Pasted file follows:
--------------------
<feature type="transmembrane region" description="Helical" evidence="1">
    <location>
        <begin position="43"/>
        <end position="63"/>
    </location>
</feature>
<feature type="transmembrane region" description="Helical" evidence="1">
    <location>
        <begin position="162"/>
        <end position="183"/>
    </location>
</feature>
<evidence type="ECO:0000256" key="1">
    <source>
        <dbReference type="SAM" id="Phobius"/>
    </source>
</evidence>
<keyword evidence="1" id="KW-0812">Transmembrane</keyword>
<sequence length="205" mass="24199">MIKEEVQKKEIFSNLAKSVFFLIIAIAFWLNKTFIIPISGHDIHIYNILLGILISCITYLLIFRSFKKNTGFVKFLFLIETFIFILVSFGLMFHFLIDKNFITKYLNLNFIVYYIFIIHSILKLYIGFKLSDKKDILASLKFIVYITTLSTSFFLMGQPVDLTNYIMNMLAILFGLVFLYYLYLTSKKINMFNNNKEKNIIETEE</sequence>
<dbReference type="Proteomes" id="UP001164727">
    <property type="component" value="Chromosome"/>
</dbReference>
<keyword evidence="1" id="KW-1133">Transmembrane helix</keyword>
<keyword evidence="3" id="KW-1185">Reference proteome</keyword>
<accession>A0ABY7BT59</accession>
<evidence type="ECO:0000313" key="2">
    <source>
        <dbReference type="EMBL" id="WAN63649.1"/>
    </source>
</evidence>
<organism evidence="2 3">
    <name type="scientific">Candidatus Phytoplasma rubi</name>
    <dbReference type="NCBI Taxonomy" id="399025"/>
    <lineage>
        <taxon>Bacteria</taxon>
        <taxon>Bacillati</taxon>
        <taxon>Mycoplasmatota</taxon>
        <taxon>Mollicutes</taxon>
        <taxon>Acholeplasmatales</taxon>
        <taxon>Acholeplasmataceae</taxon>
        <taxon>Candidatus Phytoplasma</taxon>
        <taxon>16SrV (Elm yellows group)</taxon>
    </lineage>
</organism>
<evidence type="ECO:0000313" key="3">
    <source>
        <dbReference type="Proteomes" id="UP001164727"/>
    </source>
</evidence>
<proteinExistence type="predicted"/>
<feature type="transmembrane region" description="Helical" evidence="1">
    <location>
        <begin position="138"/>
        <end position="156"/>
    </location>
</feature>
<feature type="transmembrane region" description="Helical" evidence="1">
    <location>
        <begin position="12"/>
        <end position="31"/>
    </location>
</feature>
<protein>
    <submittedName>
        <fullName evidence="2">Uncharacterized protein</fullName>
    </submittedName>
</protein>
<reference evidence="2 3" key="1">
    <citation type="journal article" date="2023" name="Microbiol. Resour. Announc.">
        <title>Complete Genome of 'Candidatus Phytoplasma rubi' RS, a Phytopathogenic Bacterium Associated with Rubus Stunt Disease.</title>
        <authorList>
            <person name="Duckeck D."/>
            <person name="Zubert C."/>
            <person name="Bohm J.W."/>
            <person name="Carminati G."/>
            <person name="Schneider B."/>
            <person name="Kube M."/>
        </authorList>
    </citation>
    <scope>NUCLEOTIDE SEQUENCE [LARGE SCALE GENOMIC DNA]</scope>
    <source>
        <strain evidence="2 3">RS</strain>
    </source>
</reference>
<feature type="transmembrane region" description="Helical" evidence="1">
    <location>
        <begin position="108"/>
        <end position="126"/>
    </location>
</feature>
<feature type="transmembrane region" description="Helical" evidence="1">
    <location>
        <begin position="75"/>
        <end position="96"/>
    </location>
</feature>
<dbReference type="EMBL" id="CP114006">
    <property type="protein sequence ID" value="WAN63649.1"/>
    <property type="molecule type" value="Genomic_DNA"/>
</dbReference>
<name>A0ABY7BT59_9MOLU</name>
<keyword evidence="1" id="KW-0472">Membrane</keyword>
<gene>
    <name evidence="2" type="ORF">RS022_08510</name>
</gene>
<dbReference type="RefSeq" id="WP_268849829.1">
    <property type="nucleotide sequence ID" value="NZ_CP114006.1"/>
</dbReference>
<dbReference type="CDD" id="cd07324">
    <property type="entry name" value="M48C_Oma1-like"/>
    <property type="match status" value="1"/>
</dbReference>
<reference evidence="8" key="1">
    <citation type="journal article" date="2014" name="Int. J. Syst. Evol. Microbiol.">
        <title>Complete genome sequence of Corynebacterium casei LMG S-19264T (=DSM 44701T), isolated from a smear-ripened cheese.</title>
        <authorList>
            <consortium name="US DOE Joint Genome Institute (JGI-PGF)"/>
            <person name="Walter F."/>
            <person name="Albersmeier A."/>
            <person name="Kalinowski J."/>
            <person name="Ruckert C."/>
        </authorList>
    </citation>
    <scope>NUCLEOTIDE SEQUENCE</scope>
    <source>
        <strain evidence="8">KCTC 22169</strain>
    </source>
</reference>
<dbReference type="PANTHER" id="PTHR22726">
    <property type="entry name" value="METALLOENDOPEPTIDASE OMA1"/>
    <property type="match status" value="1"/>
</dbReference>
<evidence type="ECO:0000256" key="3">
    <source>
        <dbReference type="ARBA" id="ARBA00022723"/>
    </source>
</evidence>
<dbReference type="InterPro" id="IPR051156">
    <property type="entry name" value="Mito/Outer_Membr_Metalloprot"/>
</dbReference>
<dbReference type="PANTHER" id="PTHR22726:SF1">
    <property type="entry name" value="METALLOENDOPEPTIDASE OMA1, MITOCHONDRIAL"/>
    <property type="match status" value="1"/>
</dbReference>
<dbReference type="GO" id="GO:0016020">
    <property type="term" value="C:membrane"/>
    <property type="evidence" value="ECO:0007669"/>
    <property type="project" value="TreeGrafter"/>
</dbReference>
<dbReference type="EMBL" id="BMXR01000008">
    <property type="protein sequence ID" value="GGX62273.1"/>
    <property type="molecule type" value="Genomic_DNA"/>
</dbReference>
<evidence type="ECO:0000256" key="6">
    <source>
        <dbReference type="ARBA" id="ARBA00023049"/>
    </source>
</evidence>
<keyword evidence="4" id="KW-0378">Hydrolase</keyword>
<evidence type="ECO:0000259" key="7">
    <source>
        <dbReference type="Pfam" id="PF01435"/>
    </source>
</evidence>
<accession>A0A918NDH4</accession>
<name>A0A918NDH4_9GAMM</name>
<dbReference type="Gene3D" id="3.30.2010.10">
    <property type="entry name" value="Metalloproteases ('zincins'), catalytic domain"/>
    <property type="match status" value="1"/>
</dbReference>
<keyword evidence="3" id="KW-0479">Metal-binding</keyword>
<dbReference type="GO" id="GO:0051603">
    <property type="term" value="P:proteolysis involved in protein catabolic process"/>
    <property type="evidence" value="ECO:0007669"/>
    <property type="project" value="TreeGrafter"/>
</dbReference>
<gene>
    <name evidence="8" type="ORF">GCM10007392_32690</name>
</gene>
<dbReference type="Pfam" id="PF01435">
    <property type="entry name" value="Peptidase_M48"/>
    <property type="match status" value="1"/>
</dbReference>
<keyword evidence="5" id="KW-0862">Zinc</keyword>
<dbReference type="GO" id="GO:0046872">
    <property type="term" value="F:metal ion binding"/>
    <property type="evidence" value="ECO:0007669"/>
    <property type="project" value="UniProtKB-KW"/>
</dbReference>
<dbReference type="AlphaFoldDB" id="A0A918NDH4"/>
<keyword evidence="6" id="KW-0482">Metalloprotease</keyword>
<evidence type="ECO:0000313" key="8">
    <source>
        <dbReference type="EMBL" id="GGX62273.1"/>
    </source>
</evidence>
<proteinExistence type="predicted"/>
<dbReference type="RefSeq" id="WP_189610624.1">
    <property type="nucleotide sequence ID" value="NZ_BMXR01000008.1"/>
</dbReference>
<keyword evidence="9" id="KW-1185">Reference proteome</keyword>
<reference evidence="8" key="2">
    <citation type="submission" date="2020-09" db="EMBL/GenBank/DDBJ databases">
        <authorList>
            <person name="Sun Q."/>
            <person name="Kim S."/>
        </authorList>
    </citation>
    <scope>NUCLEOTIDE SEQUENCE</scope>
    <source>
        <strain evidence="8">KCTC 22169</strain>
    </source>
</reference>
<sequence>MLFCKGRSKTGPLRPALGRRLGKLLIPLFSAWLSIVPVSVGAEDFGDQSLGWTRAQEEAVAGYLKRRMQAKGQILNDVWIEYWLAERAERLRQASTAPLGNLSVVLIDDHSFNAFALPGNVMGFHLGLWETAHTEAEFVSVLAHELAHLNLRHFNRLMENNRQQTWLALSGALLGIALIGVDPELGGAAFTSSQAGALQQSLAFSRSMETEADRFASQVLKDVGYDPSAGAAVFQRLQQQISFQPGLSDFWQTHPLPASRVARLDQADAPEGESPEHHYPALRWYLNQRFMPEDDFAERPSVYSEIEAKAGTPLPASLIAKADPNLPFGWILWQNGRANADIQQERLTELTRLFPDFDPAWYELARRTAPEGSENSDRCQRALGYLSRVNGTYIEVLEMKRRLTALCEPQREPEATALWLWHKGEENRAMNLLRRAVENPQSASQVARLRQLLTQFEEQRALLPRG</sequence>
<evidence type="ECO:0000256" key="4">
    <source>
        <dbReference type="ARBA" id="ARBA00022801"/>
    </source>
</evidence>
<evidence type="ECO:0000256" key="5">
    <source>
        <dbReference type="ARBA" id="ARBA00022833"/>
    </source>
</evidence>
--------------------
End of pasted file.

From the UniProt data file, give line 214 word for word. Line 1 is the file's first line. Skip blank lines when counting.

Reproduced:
<sequence>MLFCKGRSKTGPLRPALGRRLGKLLIPLFSAWLSIVPVSVGAEDFGDQSLGWTRAQEEAVAGYLKRRMQAKGQILNDVWIEYWLAERAERLRQASTAPLGNLSVVLIDDHSFNAFALPGNVMGFHLGLWETAHTEAEFVSVLAHELAHLNLRHFNRLMENNRQQTWLALSGALLGIALIGVDPELGGAAFTSSQAGALQQSLAFSRSMETEADRFASQVLKDVGYDPSAGAAVFQRLQQQISFQPGLSDFWQTHPLPASRVARLDQADAPEGESPEHHYPALRWYLNQRFMPEDDFAERPSVYSEIEAKAGTPLPASLIAKADPNLPFGWILWQNGRANADIQQERLTELTRLFPDFDPAWYELARRTAPEGSENSDRCQRALGYLSRVNGTYIEVLEMKRRLTALCEPQREPEATALWLWHKGEENRAMNLLRRAVENPQSASQVARLRQLLTQFEEQRALLPRG</sequence>